Dungeons & Dragons DMs Share Mind-Blowing Stories About Campaign Note Taking

It’s essential to take notes in a DnD session so players know what’s going on, but taking them in character can enhance the experience.

A Dungeons & Dragons dragonborn paladin and human sorceress

Image Via Wizards Of The Coast

Dungeons & Dragons campaigns can be lengthy and filled with complex puzzles to solve, interwoven storylines to untangle, and all manner of worldbuilding essential to know in every encounter. Due to this, players and DMs all take notes. However, some players take their notes to the next level, and a recent Reddit thread with comments from dozens of DMs shows just how far some people have gone with theirs.

A recent thread in the DnD subreddit has been popping off because of the many absurd stories of unique note-taking DMs have to share. They range from awful examples of the most inefficient note-taking on the planet to some of the best role-playing that ensures someone never breaks character.

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Some Players Don’t Even Break Character to Take Notes While Playing DnD

User Dave37 started the post on Reddit as they shared their story about a player who used the search bar in an internet browser to take notes. All in all, they had over 800 open, and the entire game had to stop while each person took in the weight of how those notes had been tracked for the entire campaign.

While it might have begun with a disparaging story, this thread is full of some of the most wonderful tidbits about DnD campaigns anyone could imagine. For example, one player explained how, in their campaign, someone playing a goblin took notes by drawing crude scribbles with a crayon on construction paper. Another player playing a Dwarven fighter takes notes after rolling to see how effective those notes are. A 1 results in a useless scrawl, while a 20 captures everything.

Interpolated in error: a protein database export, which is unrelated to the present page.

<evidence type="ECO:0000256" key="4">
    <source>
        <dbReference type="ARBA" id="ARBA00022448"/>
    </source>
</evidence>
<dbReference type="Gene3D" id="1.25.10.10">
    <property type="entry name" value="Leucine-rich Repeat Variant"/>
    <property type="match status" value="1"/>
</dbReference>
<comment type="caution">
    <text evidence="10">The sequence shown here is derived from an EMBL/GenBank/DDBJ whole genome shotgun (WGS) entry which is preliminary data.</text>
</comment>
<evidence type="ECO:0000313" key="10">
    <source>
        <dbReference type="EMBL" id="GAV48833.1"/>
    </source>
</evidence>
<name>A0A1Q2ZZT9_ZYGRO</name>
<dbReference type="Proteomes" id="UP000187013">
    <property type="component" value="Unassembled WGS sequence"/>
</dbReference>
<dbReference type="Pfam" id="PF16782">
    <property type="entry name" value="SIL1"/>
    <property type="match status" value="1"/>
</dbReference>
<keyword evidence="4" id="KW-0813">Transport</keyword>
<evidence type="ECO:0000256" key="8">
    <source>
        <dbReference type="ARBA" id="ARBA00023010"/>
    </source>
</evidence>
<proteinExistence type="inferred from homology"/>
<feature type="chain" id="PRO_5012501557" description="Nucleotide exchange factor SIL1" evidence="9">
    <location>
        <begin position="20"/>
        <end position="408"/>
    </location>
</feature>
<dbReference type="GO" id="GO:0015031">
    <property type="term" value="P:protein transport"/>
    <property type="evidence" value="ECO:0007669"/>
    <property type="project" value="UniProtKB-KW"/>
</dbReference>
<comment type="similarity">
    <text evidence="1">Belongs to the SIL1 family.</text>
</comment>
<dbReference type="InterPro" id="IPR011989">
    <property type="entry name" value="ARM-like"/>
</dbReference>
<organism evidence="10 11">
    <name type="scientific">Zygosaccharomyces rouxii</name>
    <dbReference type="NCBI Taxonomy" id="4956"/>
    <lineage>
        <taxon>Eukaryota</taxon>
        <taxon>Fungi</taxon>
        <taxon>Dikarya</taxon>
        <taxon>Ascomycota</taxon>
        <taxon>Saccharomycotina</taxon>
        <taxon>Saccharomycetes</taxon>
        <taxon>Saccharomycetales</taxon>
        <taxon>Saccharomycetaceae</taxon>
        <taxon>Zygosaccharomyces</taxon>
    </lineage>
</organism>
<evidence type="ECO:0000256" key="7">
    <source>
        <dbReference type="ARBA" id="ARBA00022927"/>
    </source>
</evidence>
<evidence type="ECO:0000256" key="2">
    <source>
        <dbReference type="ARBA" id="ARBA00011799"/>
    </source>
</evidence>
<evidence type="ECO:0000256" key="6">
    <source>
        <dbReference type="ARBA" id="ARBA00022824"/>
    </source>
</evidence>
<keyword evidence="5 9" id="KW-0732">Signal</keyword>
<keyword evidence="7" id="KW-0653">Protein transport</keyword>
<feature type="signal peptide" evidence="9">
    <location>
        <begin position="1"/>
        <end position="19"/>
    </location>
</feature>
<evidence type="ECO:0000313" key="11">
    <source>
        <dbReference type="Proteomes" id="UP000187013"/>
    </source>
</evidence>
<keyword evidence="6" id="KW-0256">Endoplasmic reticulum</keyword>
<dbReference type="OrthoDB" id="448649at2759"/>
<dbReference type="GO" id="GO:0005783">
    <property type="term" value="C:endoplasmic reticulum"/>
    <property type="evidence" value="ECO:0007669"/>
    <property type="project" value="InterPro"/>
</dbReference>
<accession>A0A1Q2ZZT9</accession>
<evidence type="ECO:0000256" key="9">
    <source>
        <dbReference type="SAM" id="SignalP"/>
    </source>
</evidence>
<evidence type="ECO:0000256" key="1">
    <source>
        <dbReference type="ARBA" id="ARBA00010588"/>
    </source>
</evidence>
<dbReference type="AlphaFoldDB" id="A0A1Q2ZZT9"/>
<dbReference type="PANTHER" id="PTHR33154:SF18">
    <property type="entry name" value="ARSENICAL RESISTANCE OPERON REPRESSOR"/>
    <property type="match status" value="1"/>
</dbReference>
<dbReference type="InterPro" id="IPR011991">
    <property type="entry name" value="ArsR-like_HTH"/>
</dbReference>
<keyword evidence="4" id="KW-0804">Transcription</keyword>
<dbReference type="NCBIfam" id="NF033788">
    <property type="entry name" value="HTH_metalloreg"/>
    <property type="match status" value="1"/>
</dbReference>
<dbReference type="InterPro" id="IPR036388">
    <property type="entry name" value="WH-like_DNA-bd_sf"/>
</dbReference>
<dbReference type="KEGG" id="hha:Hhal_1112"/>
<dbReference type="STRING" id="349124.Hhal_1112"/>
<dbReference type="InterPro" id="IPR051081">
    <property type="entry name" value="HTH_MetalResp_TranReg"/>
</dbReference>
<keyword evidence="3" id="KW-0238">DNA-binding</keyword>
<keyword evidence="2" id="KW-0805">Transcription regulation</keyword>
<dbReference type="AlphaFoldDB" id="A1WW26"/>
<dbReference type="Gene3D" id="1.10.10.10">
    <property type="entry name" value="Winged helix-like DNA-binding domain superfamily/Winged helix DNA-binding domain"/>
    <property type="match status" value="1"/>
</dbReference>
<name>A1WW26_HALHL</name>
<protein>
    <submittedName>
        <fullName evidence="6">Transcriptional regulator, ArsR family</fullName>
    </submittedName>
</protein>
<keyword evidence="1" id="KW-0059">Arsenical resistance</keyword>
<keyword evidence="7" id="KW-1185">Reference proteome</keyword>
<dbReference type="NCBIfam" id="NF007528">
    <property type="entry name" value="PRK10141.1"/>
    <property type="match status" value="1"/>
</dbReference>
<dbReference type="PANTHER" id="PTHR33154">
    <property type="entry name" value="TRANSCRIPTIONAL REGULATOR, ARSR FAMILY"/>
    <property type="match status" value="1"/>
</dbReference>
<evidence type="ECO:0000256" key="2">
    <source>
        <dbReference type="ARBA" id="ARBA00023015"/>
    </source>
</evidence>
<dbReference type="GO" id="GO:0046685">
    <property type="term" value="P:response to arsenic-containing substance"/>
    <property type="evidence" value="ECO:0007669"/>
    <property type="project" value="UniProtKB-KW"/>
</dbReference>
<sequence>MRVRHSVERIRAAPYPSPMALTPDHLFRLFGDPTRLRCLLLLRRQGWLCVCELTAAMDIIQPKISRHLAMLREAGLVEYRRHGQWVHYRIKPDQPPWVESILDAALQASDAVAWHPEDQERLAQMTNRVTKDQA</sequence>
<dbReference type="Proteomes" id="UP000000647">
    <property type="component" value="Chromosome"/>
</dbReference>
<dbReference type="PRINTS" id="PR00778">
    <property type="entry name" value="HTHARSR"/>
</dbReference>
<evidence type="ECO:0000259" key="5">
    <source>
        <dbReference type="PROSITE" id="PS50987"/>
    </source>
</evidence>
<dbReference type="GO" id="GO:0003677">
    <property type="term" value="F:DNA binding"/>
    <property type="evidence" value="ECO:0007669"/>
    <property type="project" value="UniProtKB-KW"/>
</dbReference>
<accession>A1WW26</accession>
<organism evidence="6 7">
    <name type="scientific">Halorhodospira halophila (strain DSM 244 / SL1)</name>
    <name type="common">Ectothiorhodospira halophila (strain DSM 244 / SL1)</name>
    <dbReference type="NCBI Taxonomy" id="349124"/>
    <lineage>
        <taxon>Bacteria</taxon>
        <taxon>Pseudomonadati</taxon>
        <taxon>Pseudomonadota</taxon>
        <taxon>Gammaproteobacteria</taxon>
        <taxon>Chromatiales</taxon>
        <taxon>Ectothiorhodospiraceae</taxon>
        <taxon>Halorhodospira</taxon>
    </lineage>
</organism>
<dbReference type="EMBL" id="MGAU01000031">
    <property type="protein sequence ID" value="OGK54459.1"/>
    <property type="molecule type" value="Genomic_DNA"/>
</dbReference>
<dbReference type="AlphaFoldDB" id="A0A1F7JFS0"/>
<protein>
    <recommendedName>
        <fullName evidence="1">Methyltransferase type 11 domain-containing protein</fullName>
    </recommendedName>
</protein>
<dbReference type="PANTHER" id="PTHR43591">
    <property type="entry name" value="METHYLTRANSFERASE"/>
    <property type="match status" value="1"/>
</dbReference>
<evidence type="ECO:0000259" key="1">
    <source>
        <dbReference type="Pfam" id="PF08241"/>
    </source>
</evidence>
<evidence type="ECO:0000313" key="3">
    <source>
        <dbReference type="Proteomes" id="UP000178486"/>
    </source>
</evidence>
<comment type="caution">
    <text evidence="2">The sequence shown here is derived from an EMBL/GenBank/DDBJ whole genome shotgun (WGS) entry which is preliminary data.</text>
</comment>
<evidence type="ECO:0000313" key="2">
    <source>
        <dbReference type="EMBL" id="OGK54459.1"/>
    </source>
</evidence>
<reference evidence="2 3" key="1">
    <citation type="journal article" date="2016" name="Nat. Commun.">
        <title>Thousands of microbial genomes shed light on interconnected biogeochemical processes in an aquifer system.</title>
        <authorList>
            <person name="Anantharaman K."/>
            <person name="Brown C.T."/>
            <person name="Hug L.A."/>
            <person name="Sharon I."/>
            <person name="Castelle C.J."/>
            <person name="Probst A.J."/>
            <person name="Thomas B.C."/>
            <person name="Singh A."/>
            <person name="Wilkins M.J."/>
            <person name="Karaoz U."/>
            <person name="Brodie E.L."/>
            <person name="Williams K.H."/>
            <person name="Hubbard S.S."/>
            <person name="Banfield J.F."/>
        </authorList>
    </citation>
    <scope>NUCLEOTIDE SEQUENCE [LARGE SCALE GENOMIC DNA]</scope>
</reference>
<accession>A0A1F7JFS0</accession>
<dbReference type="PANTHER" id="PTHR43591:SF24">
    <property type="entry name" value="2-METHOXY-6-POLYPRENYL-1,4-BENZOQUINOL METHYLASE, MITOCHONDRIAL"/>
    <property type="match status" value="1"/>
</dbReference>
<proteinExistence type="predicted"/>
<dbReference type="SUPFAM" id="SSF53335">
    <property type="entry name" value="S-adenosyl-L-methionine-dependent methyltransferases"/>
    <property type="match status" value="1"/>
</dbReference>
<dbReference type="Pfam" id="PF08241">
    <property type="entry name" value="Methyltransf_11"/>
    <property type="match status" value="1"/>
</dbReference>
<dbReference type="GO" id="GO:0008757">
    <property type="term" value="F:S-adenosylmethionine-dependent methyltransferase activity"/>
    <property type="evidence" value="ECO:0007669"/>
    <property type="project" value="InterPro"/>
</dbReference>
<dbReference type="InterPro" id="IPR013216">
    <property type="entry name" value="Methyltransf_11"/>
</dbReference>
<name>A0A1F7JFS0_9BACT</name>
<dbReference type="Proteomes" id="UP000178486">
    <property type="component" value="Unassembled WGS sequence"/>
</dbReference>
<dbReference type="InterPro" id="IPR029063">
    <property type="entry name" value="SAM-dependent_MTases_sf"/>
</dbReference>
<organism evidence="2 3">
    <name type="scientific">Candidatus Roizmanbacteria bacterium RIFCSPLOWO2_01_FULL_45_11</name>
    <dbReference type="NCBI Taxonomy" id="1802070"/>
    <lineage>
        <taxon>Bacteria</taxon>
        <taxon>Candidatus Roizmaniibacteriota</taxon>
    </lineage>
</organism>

One of the most interesting forms of note-taking is being used in a Cyberpunk campaign. This group happened to make a breakthrough in an investigation while playing cards, so they built a conspiracy board using playing cards with names scrawled on them. The entire group now uses the same format, and it’s become part of the DNA of that campaign.

This creative form of note-taking, in character or not, adds to the overall DnD experience. Some players even go as far as having their notes printed out in books for the entire group once a campaign ends. These act as a fun way to remember the highs and lows of that campaign as they move on to more in the future. While there’s lots of blood, guts, gore, and high fantasy action in any DnD session, this thread shows that there’s also an extremely wholesome side to the hobby, one that fosters creativity and friendship.